The S-AWC’s rear differential distinguishes the Lancer Evolution from its competitors – because it is an active torque vectoring differential. It is called “S-AYC” in Mitsubishi’s official language.

In fact, Mitsubishi is the first auto maker in human history to offer torque vectoring differential in a production car (4th-gen Evolution, 1996). Below is the cutaway illustration of the S-AYC application on Evolution X’s rear wheels.

Please pay attention: the S-AYC is fundamentally different from the limited-slip differential.

For a limited-slip differential, its purpose is to transmit more torque to the wheel which rotates slower (because a slipping wheel usually rotates faster). However, during cornering the outside wheel (which rotates faster), is the one that needs more torque instead. Therefore, a “normal” limited-slip differential will more or less do more harm than good to the vehicle’s cornering performance.

Active torque vectoring is another story. Mitsubishi’s S-AYC is a clutch-based mechanism. The rear left/right wheels connect to a set of clutch plates respectively, we call it the “output plate” in this article. The drive shaft (extended from the center differential) is connected to another set of clutch plates, the “input plate”.

When making a turn, the outside wheel rotates faster while requiring more torque to help finish the turn quicker and make the car’s handling more nimble. However, the drive shaft (also the input plate) rotates slower simultaneously.

We all know: it is impossible for a slower rotating clutch plate to transmit power to a faster rotating plate. Therefore, the S-AYC needs to come up with a solution to allow the slower-rotating input plate to drive/transmit power to the faster-rotating output plate.

This means when a wheel is rotating faster, the clutch plate it connects to should be rotating slower than the input plate; and when the wheel is rotating slower, its corresponding output plate should be rotating FASTER than the input plate.

This prompts us to something that has two different gear ratios, and this is how the planetary gear set comes into play for the S-AYC differential.

As shown above, the S-AYC consists of two clutch sets and a planetary gear set. Clutch set A handles the “torque to left” case, and clutch set B handles the “torque to right” case. Each clutch connects to a specific gear ratio setting of the planetary gear set.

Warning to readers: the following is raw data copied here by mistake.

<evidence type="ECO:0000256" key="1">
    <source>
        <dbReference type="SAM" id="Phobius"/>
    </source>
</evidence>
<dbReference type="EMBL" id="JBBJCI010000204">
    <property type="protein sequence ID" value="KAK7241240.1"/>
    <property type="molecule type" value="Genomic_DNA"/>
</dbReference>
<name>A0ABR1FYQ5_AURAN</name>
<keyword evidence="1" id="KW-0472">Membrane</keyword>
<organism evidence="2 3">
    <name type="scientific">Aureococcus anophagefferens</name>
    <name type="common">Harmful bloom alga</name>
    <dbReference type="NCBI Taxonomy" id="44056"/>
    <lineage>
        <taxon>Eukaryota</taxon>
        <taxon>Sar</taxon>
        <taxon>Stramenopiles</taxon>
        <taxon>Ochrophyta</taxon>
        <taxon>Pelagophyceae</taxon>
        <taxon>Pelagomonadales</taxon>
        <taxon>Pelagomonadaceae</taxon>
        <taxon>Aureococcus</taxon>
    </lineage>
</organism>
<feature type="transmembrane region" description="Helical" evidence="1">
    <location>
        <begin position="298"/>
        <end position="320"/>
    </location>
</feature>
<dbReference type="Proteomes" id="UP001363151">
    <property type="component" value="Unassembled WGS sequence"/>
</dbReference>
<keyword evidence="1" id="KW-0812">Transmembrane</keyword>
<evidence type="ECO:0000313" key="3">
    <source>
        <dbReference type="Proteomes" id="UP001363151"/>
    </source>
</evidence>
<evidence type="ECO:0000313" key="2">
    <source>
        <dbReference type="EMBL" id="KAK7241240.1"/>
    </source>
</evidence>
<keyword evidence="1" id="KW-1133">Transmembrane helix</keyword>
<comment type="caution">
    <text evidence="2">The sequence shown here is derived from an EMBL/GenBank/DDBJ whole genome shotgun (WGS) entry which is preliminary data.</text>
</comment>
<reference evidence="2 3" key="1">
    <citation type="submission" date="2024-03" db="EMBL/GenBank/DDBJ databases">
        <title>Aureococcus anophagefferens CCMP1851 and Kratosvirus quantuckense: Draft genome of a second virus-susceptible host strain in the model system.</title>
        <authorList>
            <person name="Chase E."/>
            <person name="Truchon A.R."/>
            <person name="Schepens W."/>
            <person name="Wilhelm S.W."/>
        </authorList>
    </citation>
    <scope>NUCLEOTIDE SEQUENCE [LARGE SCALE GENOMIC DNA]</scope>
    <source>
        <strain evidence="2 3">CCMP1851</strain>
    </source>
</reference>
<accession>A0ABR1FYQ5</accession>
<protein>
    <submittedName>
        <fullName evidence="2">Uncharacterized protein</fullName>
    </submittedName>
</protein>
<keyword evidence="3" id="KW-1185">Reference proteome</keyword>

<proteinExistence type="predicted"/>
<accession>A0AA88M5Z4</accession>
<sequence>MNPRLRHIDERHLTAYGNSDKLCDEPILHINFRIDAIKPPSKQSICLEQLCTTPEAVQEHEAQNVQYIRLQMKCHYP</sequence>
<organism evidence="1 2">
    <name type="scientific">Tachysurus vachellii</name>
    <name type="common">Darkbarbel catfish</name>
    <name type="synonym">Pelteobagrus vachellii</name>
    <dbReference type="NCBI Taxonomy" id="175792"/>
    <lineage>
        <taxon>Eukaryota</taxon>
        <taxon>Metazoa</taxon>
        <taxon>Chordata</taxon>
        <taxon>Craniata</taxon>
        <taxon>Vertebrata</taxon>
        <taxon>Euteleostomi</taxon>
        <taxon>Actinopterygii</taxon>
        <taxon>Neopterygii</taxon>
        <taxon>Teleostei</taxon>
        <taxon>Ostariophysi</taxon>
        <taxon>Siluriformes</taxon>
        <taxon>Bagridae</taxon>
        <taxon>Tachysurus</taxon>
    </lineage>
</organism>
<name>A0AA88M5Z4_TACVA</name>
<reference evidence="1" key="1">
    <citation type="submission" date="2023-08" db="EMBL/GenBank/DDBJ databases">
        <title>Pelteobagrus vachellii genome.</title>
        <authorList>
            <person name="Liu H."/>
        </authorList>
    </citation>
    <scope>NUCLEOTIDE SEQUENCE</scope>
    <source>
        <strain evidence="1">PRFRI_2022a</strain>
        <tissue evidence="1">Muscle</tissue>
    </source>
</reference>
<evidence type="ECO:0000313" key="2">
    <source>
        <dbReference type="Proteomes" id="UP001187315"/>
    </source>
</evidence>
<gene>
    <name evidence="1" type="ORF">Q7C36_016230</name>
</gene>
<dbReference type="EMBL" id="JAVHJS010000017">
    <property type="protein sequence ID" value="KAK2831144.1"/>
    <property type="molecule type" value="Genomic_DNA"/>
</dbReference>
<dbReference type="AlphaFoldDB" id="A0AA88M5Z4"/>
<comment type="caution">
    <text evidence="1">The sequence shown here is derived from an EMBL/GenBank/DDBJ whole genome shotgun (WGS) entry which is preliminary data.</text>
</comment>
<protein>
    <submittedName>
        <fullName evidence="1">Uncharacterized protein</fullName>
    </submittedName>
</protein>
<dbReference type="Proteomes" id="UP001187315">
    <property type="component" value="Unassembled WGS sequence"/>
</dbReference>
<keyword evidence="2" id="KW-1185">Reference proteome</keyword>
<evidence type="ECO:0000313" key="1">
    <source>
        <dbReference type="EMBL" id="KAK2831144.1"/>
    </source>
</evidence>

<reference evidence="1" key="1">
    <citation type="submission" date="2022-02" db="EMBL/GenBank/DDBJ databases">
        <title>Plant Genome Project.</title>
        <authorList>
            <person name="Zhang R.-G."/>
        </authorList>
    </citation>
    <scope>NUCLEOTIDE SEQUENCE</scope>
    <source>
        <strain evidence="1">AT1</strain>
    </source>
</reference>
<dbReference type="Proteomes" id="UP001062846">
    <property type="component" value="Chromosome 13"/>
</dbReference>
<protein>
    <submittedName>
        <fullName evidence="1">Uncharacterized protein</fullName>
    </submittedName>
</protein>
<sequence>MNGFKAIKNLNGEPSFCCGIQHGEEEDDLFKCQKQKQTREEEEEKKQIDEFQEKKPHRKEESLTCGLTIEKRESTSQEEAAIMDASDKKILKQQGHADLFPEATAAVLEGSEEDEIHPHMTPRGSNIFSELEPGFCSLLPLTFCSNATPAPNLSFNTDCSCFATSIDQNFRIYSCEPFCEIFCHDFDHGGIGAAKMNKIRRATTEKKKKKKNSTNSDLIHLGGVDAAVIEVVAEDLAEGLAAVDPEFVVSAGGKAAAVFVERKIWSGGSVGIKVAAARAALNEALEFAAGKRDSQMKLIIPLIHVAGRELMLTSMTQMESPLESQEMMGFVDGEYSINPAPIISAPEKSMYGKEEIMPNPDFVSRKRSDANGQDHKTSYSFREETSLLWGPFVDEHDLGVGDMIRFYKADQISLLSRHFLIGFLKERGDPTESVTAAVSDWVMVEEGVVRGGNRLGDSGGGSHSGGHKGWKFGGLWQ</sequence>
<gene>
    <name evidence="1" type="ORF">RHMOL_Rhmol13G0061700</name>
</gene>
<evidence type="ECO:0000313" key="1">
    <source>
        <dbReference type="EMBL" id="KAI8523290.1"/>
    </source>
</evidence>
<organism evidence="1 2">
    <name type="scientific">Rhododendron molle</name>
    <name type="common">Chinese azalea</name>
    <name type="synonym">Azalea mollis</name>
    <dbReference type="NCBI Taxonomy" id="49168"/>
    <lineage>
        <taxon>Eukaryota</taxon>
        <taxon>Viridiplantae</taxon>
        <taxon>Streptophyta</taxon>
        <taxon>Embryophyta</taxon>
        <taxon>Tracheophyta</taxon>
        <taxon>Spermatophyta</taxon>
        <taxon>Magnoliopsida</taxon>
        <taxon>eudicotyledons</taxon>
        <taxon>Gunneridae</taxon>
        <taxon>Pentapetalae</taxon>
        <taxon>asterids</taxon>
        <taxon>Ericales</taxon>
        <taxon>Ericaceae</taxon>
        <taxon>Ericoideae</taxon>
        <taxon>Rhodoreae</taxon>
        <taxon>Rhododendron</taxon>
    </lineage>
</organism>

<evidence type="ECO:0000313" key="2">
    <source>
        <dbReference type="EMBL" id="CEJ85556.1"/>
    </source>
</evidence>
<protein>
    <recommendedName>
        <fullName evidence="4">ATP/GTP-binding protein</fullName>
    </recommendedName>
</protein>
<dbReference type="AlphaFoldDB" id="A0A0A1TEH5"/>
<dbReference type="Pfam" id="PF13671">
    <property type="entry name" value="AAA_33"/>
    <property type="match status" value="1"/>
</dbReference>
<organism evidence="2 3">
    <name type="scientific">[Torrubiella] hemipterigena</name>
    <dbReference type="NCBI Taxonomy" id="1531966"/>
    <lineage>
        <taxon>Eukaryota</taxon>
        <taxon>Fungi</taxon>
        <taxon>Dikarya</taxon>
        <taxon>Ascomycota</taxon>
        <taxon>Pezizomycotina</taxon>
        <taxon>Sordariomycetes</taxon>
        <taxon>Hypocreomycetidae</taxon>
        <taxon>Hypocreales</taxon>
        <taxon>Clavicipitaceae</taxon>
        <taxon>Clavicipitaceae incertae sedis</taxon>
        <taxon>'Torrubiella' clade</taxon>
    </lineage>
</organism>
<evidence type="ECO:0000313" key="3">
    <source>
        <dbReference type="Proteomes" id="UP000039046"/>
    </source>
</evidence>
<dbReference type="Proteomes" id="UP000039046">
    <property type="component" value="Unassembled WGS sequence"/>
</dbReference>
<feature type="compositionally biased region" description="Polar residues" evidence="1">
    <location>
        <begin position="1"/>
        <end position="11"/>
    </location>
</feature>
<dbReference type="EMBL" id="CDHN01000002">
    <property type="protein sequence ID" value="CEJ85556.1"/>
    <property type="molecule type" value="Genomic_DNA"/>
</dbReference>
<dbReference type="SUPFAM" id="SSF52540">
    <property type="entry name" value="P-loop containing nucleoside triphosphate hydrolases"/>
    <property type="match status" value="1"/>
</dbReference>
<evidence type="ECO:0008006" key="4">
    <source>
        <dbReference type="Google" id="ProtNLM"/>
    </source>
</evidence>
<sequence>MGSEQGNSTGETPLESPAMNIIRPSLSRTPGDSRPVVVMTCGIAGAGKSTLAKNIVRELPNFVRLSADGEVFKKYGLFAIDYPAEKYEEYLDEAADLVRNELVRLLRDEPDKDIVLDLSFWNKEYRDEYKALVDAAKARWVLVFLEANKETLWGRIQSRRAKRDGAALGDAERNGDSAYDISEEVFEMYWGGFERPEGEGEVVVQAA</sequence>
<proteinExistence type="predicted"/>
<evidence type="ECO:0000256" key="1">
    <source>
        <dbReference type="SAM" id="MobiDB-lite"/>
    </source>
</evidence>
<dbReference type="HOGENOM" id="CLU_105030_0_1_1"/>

This allows the S-AYC to distribute more torque to either left or right wheels under any circumstance (hence the name “active”), which is the major difference between active torque vectoring and LSD.


Currently only the Subaru WRX STI’s AWD system can be comparable to the Evolution.

The STI uses a rear-biased planetary gear set center differential + two layers of limited-slip mechanisms (mechanical + electronically controlled), and its effectiveness rivals the Evo’s bevel-type center differential.

However, the STI uses a Torsen rear differential, which implements something similar to torque vectoring through braking. Such design is inferior to the Evolution’s S-AYC rear differential, which has a higher degree of freedom in actively modulating left-right torque distribution.

For a detailed explanation of the Subaru WRX STI AWD system, please read our previous article:

Subaru AWD System Fully Explained

It is truly unfortunate that Mitsubishi has discontinued the Lancer Evolution after the 2015 model year. If you want to own a masterpiece that represents the apex of the production car-based AWD system, you should get your hands on one while you still can, as it is unlikely that there will be something as good as the S-AWC in the near future.